Eric Johnson, the son of West Dallas who has served his community in the Texas House of Representatives for nearly a decade, was elected the 60th Mayor of Dallas in a sweeping double-digit victory Saturday night.
Johnson defeated Dallas City Council Member Scott Griggs, 56 percent to 44 percent, to become the second African-American Mayor in Dallas history.
Johnson will be sworn into office as Mayor on Monday, June 17. At 43, he will be one of the youngest mayors of a major American city, and he will be one of the most prominent African-American elected officials in the country.
“Every single time, without exception, that I have stood before the voters of Dallas, I have put my faith in two places: in the Good Lord above and in the voters,” Johnson told hundreds of supporters in his Saturday night victory speech at the Fairmont Hotel. “And in every case, I have not been let down.”
Johnson was the last of nine candidates for Mayor to enter the race. He quickly put together one of the strongest, most diverse and most widely respected coalitions of supporters ever assembled in a Dallas municipal election.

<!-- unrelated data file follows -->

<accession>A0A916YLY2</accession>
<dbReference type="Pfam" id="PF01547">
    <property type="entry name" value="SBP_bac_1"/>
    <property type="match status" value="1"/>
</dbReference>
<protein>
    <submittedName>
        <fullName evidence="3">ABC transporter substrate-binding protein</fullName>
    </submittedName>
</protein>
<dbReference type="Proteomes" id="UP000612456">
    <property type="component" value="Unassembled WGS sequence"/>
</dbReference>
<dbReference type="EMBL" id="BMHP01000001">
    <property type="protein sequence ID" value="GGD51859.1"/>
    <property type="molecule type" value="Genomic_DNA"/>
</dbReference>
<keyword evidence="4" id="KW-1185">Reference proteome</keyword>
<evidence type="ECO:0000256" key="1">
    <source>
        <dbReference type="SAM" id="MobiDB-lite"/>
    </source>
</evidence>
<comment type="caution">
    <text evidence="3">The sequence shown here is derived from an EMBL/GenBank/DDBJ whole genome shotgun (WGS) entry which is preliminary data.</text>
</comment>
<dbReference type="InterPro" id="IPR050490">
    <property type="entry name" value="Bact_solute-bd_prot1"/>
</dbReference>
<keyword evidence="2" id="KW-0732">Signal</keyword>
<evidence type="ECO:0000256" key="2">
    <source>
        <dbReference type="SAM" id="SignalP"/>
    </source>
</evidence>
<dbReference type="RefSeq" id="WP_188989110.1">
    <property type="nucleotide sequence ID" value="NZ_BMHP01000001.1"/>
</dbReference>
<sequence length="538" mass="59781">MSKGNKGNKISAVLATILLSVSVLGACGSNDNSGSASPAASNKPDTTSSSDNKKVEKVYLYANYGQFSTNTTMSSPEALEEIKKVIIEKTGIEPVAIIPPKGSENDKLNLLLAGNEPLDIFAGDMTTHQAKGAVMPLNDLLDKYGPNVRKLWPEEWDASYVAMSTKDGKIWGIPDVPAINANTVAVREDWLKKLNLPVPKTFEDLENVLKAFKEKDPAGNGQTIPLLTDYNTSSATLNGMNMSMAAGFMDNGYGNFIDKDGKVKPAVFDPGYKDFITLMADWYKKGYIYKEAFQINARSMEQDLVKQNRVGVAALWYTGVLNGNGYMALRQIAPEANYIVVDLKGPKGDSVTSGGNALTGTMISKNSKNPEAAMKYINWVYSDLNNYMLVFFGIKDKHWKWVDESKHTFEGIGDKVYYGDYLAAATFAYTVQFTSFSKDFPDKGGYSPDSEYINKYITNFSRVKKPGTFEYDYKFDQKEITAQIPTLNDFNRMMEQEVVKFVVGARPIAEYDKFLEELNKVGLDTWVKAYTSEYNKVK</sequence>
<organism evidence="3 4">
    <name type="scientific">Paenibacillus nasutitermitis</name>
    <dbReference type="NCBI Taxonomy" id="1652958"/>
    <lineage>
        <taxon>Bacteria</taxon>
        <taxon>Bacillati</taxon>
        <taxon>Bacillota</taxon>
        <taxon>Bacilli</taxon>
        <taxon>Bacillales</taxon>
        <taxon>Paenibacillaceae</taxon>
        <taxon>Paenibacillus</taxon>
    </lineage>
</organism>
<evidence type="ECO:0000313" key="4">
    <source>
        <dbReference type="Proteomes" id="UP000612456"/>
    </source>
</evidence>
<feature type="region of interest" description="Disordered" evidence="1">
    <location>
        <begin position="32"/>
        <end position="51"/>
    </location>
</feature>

Many voters found inspiration in Johnson’s personal story. After he was identified as a gifted student during first grade at C.F. Carr Elementary in West Dallas, Johnson’s parents enrolled him in a joint venture between the Boys Clubs and Greenhill School, which allowed him to attend Greenhill beginning in the fall of 1983. He would go on to graduate from Greenhill in 1994 and then receive an undergraduate degree with honors from Harvard University, a graduate degree from Princeton University, and a law degree from the University of Pennsylvania Law School.
Johnson returned home to Dallas, where today he is an attorney. He and his wife, Nikki, have two sons — William and George.
In his victory speech Saturday night, Johnson described his win as proof of what’s possible in Dallas.
“If you work hard and you allow the people of this city to do what they naturally want to do, which is to help you, and if you will just open yourself up to receive that blessing that is the people of this city's help, the sky is the limit for anybody in this city,” Johnson said Saturday night. “I'm living proof, because there's nothing special about me.”
Throughout the mayoral campaign, Johnson stressed the importance of overcoming a growing sense of divisiveness on the Dallas City Council.
“I decided in this case, and I've decided so many times in the past: Why wait?” Johnson said. “Why hope somebody else will come along and solve the problem? If you're capable of solving it, step up to the plate and offer yourself as a solution. And that's how I got into this race.”